More than 1 million drones are now registered with Federal Aviation Administration (FAA), U.S. Department of Transportation Secretary Elaine L. Chao said at this month’s Consumer Electronics Show in Las Vegas, Nevada.
The majority of the drones, approximately 878,000 devices, are operated by hobbyists with the remainder being for public or commercial use. Hobbyists receive an identification number for each drone they own. Commercial and public drones are individually registered.
The database of registered drones is used to increase airspace security by identifying drones with their owner. The system also is used to notify operators of safety messages.
“The tremendous growth in drone registration reflects the fact that they are more than tools for commerce and trade, but can save lives, detect hazardous situations and assist with disaster recovery,” Chao said. “The challenge is to remove unnecessary hurdles to enable the safe testing and integration of this technology into our country’s airspace.”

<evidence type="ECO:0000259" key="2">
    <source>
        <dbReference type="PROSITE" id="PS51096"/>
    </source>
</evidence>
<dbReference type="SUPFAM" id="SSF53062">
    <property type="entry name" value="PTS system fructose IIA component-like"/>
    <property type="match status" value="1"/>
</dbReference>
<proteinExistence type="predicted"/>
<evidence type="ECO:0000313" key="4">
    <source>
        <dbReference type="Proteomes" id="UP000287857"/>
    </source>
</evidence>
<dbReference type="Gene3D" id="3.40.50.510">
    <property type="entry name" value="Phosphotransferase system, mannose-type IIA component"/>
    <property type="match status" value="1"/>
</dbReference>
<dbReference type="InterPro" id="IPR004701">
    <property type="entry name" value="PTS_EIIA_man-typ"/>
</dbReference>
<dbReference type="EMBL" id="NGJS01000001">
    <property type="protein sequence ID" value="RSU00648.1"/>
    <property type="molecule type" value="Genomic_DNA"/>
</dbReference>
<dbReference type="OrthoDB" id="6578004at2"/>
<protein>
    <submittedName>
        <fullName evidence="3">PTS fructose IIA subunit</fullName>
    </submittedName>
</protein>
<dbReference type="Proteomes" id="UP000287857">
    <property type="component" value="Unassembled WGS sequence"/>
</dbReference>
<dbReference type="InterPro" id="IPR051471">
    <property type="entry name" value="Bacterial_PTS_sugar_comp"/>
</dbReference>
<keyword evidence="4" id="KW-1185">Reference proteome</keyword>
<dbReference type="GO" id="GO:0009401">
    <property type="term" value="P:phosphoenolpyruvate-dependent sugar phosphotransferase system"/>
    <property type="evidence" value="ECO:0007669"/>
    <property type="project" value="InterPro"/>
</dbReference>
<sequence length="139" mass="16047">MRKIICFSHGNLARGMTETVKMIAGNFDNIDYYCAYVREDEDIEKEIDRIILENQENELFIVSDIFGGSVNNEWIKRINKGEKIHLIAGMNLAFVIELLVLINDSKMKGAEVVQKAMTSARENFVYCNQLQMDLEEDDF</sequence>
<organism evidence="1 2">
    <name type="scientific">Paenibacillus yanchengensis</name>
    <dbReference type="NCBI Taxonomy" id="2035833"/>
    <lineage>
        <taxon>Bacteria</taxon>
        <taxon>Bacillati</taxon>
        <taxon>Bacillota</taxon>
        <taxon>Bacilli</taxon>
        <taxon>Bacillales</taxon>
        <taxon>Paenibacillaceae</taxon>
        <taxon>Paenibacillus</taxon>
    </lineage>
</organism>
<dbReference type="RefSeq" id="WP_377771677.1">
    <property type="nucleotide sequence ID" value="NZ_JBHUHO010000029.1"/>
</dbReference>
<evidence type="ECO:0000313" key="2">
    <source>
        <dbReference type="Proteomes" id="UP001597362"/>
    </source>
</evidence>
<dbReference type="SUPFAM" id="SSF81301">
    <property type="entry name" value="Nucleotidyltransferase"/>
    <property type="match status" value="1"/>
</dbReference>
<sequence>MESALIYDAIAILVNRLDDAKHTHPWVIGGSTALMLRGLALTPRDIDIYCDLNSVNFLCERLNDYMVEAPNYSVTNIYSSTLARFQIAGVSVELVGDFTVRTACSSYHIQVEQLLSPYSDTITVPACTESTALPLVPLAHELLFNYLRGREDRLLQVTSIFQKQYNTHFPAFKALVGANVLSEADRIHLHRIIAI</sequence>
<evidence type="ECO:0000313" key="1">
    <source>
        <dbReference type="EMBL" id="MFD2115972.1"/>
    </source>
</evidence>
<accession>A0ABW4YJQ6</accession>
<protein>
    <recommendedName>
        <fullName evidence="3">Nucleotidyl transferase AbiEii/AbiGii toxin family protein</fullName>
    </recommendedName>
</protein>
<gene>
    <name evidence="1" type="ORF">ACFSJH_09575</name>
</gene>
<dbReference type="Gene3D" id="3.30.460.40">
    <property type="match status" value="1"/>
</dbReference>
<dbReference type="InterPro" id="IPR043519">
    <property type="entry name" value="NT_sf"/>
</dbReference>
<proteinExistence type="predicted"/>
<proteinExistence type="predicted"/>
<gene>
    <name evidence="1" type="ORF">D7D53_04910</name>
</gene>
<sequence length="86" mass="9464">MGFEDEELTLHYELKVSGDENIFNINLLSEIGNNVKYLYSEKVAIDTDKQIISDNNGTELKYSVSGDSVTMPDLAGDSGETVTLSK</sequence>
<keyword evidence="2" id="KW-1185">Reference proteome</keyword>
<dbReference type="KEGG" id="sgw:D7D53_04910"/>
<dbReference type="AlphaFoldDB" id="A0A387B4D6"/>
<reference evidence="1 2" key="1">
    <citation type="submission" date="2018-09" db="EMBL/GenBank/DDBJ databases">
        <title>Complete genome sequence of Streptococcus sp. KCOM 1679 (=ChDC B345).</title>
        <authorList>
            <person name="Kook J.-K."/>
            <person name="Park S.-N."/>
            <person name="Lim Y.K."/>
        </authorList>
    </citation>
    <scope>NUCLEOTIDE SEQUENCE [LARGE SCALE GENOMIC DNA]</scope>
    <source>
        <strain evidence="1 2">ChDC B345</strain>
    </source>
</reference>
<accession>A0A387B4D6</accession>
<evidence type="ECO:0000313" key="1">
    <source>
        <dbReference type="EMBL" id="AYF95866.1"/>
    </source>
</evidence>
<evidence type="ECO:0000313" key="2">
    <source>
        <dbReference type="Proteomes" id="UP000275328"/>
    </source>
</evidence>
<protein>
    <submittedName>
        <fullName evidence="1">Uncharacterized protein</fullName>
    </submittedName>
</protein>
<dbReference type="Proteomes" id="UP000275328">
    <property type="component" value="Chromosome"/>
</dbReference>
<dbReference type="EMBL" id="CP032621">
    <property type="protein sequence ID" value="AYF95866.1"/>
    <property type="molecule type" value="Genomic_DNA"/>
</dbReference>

Drone registration is required by law under the National Defense Authorization Act. Drone operators must agree to follow FAA rules and pay a $5 registration fee. Registration is valid for three years.
Drones in the database are between 0.55 pounds and 55 pounds. Heavier drones must be registered as a traditional aircraft.